Day five hundred and fifty two as a horse:
Assimilation of the animals of L.A. approximately 97% complete. Ravens, feral cats and other vermin with high survival instincts have proven difficult. All major livestock has been turned. Estimated biomass eight thousand tons.
Resulting extra processing power has been rerouted to my show card, Dr. Daniels, while the spare bodies have been left with their animal instincts. I suspect plant Garth has created some kind of biological failsafe, and so I’ve buried a few dormant bodies outside city limits.
Today I stopped a major robbery that would have cost the government billions. The scumbags won’t be missed. I recruited another minion, a man named Bear. Originally five foot four, used Dr. Garth’s services to increase his height and change his identity while capitalizing on our monkey fixation with size and authority… Highly intelligent, pragmatic individual, yet willing to lay down his life for his team. Very valuable if I can convince him to be an independent actor.
A former detective working for the city’s law enforcement is onto me, but seems to be willing to look the other way as long as I kill criminals. Establish contact?
“That was awful.” Garth said, walking away from the house of the last guard member, leaving behind the man’s widow rocking in a recliner, weeping into a rag. The sobbing had woken up the baby and made the entire visit another nerve wracking experience in a long line of them.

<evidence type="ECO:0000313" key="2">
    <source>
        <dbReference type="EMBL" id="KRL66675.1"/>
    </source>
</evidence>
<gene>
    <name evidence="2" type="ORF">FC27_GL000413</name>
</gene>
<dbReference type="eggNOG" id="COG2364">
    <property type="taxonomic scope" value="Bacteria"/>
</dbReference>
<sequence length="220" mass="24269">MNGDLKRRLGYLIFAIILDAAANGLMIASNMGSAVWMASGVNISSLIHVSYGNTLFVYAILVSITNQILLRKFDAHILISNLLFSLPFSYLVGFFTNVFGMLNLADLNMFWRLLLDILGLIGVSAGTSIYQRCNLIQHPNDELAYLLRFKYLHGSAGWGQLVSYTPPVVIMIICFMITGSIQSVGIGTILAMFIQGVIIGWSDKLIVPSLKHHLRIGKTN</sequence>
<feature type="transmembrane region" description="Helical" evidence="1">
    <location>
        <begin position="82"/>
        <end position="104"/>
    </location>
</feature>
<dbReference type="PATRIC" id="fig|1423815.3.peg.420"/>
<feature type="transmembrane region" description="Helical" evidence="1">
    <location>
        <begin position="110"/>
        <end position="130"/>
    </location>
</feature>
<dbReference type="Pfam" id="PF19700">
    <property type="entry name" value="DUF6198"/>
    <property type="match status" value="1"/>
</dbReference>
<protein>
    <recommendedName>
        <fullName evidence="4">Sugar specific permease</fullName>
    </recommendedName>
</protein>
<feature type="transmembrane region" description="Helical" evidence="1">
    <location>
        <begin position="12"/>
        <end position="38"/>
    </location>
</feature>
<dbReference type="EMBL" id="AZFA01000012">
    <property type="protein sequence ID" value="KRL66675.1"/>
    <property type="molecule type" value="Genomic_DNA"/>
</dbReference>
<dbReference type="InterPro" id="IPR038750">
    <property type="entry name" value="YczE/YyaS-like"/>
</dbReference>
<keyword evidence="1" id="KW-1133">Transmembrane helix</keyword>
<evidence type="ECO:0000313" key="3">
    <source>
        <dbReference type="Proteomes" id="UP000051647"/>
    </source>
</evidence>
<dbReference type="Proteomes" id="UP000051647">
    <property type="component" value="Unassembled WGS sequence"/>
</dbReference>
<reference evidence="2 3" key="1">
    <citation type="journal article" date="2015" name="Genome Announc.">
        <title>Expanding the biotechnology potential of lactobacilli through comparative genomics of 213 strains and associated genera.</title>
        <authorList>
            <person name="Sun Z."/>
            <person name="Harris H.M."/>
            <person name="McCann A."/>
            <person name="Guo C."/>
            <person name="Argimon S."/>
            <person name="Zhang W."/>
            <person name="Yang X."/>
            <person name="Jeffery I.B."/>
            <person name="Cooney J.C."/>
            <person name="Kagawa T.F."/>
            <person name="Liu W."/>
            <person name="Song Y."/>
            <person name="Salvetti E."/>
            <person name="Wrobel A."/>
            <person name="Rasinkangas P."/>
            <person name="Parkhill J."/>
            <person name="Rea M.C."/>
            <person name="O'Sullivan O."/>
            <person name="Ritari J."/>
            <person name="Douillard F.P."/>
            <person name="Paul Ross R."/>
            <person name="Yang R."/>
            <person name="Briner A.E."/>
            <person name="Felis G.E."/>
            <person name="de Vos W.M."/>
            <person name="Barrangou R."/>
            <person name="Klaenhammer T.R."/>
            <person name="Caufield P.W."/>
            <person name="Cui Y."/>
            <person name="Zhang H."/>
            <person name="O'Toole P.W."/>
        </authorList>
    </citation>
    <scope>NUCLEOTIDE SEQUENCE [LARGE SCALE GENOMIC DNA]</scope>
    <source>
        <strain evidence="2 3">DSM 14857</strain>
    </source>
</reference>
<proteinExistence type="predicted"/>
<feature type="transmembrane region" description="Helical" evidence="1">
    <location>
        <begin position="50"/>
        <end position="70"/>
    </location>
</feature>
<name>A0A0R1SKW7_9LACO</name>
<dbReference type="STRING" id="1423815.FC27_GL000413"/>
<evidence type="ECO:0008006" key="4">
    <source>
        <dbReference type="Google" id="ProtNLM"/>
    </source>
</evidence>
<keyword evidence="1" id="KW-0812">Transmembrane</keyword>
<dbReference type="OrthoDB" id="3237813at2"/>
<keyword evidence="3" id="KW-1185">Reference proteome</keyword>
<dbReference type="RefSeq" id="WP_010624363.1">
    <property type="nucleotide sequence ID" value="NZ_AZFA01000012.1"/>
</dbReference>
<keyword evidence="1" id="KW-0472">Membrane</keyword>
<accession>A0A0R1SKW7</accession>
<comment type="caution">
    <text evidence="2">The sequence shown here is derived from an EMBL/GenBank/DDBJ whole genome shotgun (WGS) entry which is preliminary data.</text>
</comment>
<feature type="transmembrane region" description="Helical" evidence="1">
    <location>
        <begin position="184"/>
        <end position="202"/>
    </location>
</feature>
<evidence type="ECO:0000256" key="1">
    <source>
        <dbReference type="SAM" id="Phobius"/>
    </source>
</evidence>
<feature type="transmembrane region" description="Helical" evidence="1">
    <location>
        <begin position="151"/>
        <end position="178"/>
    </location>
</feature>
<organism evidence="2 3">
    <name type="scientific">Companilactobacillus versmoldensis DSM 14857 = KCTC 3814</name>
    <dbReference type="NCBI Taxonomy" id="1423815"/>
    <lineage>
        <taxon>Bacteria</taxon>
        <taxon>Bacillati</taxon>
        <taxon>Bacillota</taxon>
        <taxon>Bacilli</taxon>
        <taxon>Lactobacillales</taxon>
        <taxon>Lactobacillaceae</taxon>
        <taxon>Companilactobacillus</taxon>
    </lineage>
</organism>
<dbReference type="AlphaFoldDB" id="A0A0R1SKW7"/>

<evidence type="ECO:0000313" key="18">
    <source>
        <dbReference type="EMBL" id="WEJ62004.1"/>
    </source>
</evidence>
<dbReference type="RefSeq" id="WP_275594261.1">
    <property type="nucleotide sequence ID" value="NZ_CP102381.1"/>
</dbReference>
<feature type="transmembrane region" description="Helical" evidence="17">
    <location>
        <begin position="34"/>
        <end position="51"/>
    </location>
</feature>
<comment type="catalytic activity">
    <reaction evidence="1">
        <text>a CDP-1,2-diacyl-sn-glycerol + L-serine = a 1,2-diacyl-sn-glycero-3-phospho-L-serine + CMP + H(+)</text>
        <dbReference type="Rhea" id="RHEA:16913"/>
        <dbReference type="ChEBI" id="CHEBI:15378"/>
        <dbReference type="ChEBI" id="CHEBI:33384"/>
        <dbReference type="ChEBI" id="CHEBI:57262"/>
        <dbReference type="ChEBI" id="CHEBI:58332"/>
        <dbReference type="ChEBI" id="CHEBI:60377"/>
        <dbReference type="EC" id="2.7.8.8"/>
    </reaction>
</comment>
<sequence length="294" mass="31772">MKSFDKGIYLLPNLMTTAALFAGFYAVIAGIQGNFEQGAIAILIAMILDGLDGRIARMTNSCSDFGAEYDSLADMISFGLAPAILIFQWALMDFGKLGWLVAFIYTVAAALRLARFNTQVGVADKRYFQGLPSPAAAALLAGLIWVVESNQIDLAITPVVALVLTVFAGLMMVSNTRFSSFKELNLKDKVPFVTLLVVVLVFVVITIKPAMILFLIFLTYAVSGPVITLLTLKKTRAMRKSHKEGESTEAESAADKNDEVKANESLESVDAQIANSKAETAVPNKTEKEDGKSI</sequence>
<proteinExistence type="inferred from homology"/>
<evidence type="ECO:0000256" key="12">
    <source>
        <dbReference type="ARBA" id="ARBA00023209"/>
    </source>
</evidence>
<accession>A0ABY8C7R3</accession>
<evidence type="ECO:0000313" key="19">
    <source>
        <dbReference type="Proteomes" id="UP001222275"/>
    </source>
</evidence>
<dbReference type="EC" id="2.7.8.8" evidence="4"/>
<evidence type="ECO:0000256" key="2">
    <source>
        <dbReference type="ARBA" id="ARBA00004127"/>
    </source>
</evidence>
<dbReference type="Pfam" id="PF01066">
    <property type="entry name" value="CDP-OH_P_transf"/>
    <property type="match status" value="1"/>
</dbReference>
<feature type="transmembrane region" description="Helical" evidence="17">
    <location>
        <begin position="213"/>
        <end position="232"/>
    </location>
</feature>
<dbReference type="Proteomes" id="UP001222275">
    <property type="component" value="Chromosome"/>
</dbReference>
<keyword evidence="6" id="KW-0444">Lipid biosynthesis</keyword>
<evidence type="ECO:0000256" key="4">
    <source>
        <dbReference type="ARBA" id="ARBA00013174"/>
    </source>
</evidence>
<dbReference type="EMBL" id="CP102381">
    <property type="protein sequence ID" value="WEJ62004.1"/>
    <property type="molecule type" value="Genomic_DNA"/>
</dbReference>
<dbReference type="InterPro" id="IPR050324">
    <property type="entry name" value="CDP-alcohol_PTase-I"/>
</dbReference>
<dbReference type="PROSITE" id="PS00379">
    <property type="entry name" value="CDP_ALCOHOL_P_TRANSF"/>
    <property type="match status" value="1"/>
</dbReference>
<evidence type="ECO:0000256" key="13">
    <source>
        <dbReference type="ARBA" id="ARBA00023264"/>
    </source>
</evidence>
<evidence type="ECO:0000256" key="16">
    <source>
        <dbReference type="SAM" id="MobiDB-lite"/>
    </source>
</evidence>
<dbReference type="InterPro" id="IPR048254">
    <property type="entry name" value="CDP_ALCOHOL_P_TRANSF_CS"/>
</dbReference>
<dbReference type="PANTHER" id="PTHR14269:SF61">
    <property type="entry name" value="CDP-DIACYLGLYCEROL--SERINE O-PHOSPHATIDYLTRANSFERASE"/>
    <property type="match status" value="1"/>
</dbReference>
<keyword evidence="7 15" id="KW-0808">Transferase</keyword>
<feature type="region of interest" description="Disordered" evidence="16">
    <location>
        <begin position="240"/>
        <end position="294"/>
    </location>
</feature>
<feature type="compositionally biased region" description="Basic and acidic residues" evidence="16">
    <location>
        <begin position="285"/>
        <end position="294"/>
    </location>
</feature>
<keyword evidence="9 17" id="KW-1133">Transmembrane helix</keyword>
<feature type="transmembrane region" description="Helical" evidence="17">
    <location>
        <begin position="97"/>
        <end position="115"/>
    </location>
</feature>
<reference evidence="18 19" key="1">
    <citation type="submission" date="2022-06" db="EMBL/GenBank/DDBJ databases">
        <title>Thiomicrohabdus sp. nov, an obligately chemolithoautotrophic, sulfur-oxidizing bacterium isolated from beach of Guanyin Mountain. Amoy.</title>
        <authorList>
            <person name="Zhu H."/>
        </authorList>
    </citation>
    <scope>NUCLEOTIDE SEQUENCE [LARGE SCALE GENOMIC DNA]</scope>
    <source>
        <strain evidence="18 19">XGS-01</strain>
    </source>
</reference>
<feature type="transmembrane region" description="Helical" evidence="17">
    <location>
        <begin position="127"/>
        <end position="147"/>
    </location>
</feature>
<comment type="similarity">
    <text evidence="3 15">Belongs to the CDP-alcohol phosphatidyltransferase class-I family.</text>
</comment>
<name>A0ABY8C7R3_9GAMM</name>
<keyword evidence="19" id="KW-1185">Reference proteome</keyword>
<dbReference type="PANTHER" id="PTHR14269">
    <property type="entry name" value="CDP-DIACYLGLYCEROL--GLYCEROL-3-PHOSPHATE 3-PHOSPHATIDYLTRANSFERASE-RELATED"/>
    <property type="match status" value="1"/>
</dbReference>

“You don’t have to do the visits,” Clark said, walking beside him, “I can handle it.”
“As long as I’m still technically in charge of this place, I gotta take the job seriously.” Garth said, glancing up at the blue, cloudless sky. They might need some rain later this evening. The mood seemed right for rain. “That includes shit days like this.”
For all intents and purposes, the government was under Clark’s control, and they simply paid taxes to Garth, which was fine with him. Garth had a big say in what got done, but the size of the city had swollen until it had begun to manage itself somewhat, and all he had to do was sit back and profit.
“The first deaths in our military and it’s assholes trying to rob us!” Garth stopped and considered his words a moment. “Not that I want our people to die, you understand, but they didn’t sign up to be killed by our own citizens looking to make a buck. Tell me the money is being moved somewhere more secure.”